Build Leaders in Your School

Athletic direc­tor James Coffey explains why lead­er­ship pro­grams are so ben­e­fi­cial to high school ath­let­ic programs.

Build Leaders in Your School

Athletic direc­tor James Coffey explains why lead­er­ship pro­grams are so ben­e­fi­cial to high school ath­let­ic programs.

Whether it’s a pro­gram that’s open to all stu­dents, or only used as a train­ing pro­gram for your cap­tains and team lead­ers, the ben­e­fits of a lead­er­ship pro­gram can be huge for your ath­let­ic department. 

I’ve had the oppor­tu­ni­ty to start and also par­tic­i­pate in many lead­er­ship pro­grams dur­ing my career. Some I start­ed myself, oth­ers were team efforts with mem­bers of the coach­ing staff or our league. Every one has been dif­fer­ent, with their own strengths and chal­lenges, but the over­all result has always been the same — we gave stu­dent-ath­letes valu­able lessons in lead­er­ship and skills for the future. 

Make sure the pro­gram you cre­ate is geared towards your student-athletes.

There’s no right or wrong way to cre­ate a lead­er­ship pro­gram for your ath­letes. Every high school in the coun­try is dif­fer­ent, with all of us hav­ing unique com­mu­ni­ties. It’s impor­tant to make sure the pro­gram you cre­ate is geared towards your stu­dent-ath­letes and address­es the issues you all face as a community. 

Ask your­self these ques­tions as you get started:

  • What makes your com­mu­ni­ty and school unique? What pro­grams can you tap into?
  • What area does your com­mu­ni­ty and school need to improve?
  • What can your stu­dent-ath­letes ben­e­fit from knowing?

Here’s how we set it up.

This year, at Falmouth High School (Maine), we’re con­duct­ing our sec­ond cohort of the Casco Bay Leadership Institute. It’s a ter­rif­ic lead­er­ship pro­gram that fits our stu­dent-ath­letes well.

The roots for this pro­gram were actu­al­ly grow­ing before I came to the school. One of our head coach­es was inter­est­ed in doing his own lead­er­ship pro­gram for his stu­dent-ath­letes and had start­ed plan­ning it out. He had a long career in the Maine Community College System and used that expe­ri­ence (and his con­tacts) to recruit some high­ly qual­i­fied guest lec­tur­ers and teach­ers for the program. 

During the inter­view process for my cur­rent posi­tion, I talked about want­i­ng to start a lead­er­ship coun­cil. After start­ing at the school, this head coach learned about my inter­est and approached me with his pro­pos­al. I was blown away by what he had created.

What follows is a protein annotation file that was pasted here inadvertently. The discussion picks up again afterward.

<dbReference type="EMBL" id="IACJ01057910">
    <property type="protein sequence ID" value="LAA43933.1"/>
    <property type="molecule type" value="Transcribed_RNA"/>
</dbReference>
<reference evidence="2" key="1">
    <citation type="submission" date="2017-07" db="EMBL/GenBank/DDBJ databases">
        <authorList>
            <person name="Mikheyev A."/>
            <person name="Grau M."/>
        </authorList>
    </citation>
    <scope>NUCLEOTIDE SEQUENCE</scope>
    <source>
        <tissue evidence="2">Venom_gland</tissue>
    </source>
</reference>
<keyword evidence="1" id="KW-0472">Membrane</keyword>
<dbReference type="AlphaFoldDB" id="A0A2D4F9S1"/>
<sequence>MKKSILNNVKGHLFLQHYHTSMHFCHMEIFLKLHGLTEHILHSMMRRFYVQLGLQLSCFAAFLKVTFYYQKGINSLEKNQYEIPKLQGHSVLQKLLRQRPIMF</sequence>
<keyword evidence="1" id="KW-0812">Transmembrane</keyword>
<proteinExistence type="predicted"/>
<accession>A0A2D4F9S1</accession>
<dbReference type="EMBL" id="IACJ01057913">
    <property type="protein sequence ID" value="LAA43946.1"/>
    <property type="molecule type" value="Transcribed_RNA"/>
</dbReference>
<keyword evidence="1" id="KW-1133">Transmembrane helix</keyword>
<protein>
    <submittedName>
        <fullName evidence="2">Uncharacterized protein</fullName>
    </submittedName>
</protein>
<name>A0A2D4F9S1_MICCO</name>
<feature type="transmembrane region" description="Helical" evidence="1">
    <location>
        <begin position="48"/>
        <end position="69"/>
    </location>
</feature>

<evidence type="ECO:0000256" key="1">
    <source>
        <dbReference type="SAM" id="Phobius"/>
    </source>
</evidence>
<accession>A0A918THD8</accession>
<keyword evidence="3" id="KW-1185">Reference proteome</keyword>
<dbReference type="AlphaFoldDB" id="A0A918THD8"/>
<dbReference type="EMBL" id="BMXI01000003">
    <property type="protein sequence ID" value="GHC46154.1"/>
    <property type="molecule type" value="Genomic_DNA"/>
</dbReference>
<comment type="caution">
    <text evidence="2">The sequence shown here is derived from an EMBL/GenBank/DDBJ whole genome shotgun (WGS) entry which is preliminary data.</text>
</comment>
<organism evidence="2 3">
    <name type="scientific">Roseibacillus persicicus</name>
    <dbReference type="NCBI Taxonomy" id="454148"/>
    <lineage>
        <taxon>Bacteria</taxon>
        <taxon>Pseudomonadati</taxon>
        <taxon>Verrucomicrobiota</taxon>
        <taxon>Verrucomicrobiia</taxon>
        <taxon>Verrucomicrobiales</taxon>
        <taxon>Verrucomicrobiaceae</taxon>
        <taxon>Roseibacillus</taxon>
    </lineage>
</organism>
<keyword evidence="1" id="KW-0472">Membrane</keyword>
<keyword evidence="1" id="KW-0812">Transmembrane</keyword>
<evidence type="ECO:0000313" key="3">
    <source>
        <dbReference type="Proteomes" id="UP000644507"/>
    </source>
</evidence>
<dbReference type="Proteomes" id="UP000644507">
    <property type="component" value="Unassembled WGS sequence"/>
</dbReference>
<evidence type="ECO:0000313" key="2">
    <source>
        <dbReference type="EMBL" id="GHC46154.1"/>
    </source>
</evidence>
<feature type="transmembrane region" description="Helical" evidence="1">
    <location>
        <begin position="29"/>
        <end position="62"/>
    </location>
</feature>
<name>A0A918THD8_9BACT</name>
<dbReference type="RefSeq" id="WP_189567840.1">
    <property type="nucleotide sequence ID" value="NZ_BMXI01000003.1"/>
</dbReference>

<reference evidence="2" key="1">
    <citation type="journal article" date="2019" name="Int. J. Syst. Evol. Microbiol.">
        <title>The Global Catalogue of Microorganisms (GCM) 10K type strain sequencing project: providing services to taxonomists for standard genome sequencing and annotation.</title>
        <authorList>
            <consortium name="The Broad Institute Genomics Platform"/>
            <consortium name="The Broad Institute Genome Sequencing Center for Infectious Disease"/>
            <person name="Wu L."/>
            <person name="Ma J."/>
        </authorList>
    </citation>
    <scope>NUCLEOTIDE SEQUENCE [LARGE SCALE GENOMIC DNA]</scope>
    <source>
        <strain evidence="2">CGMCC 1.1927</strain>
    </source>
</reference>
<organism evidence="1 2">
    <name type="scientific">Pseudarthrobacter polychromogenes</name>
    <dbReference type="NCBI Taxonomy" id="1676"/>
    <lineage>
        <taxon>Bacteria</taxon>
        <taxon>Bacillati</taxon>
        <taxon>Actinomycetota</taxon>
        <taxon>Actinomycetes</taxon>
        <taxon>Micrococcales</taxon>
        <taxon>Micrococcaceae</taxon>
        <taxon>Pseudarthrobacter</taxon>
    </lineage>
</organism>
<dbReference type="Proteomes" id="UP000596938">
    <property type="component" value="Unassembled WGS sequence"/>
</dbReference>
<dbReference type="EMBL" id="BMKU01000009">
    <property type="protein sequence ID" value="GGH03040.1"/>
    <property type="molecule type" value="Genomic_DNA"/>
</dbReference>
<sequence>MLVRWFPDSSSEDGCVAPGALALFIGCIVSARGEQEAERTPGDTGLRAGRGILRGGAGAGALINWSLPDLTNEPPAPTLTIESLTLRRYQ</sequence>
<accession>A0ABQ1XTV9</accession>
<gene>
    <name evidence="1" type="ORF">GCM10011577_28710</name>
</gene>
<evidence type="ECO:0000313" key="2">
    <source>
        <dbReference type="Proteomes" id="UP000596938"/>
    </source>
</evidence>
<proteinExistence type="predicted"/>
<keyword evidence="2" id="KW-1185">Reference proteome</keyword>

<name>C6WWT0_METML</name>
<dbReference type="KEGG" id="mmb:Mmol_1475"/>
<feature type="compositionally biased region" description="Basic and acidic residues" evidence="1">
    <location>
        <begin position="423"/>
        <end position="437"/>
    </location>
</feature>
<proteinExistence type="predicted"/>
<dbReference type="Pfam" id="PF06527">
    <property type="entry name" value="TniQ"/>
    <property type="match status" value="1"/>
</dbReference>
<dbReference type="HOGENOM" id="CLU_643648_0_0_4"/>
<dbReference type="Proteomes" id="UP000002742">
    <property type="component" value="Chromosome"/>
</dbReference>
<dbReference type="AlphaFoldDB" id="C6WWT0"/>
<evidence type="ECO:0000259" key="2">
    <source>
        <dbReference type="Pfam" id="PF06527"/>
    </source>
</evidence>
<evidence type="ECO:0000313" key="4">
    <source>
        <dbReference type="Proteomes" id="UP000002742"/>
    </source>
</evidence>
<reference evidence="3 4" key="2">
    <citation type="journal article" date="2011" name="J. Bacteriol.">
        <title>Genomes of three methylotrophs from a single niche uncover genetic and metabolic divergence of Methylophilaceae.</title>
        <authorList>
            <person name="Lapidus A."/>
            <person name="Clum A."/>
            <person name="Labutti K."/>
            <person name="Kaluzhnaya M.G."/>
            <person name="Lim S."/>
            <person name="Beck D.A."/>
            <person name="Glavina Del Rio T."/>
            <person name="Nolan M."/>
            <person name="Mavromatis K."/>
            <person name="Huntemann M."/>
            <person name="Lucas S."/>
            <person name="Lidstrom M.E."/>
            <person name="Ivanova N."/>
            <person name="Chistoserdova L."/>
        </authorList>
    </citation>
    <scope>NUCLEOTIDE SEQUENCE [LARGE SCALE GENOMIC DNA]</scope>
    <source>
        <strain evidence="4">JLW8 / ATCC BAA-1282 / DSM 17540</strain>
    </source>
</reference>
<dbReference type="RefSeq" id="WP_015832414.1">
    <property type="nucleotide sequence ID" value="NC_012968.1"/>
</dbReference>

We sought fund­ing through a grant from a local bank and were able to open the first cohort last year to fifty student-athletes.

Here’s how it works. 

We have four main com­po­nents that make up our program.

  • Seminars — we cov­er the essen­tial build­ing blocks of effec­tive leadership.
  • Self-dis­cov­ery — instruc­tion on how to find your lead­er­ship style and how it trans­lates into lead­ing others.
  • Group lec­tures — proven lead­ers, from a vari­ety of pro­fes­sions and back­grounds, share and dis­cuss their experiences.
  • Service learn­ing projects — gives stu­dents a chance to demon­strate their lead­er­ship skills. 
Guest lecturers give our students a glimpse of the professional world they'll soon be entering.

We run our pro­gram over two con­sec­u­tive Saturdays. The sem­i­nars account for sev­en hours of class­room time, and include:

  • Core Principles of Leadership
  • Leading Groups Effectively
  • Identifying and Understanding Personal Leadership Styles
  • Leading with Ethics and Values

Once the sem­i­nars are com­plet­ed, stu­dents par­tic­i­pate in an eleven hour com­mu­ni­ty ser­vice project. They can imme­di­ate­ly use the lead­er­ship skills they learned in the classroom.

The ser­vice learn­ing depart­ment is one of the strongest com­po­nents of our pro­gram. Our staff does an incred­i­ble job of reach­ing out to com­mu­ni­ty part­ners in the greater Portland area to give our stu­dents the oppor­tu­ni­ty to per­form hun­dreds of hours of com­mu­ni­ty ser­vice each year.

Make your program work for you.

Our stu­dents are very dri­ven aca­d­e­m­i­cal­ly. We send kids to the best col­leges in the coun­try year after year. It’s a high-per­form­ing dis­trict with stu­dents who want to be well-round­ed and are focused on their own achieve­ments. I know this isn’t the case for every high school, but that can just be anoth­er rea­son to imple­ment a lead­er­ship pro­gram — to moti­vate the unmo­ti­vat­ed student-athletes. 

This type of pro­gram fits our school and stu­dent-ath­letes well, but it’s impor­tant to remem­ber this cer­tain­ly isn’t the only way to con­duct a lead­er­ship pro­gram. We used the resources we had to ben­e­fit our stu­dent-ath­letes in a way that helps us. 

If you con­cen­trate on your community’s resources, and find­ing the right fit for your stu­dent-ath­letes, the ben­e­fits will be worth the effort.

James Coffey attend­ed Endicott College in Beverly, MA where he got his bachelor’s and master’s degrees in Sport Management. He has spend the last four­teen years as an ath­let­ic direc­tor at three dif­fer­ent high schools. Coffey was named the Massachusetts Secondary School District A Athletic Director of the Year in 2012. He has also spoke about the pos­i­tive effects of social media on ath­let­ics at sev­er­al New England conferences.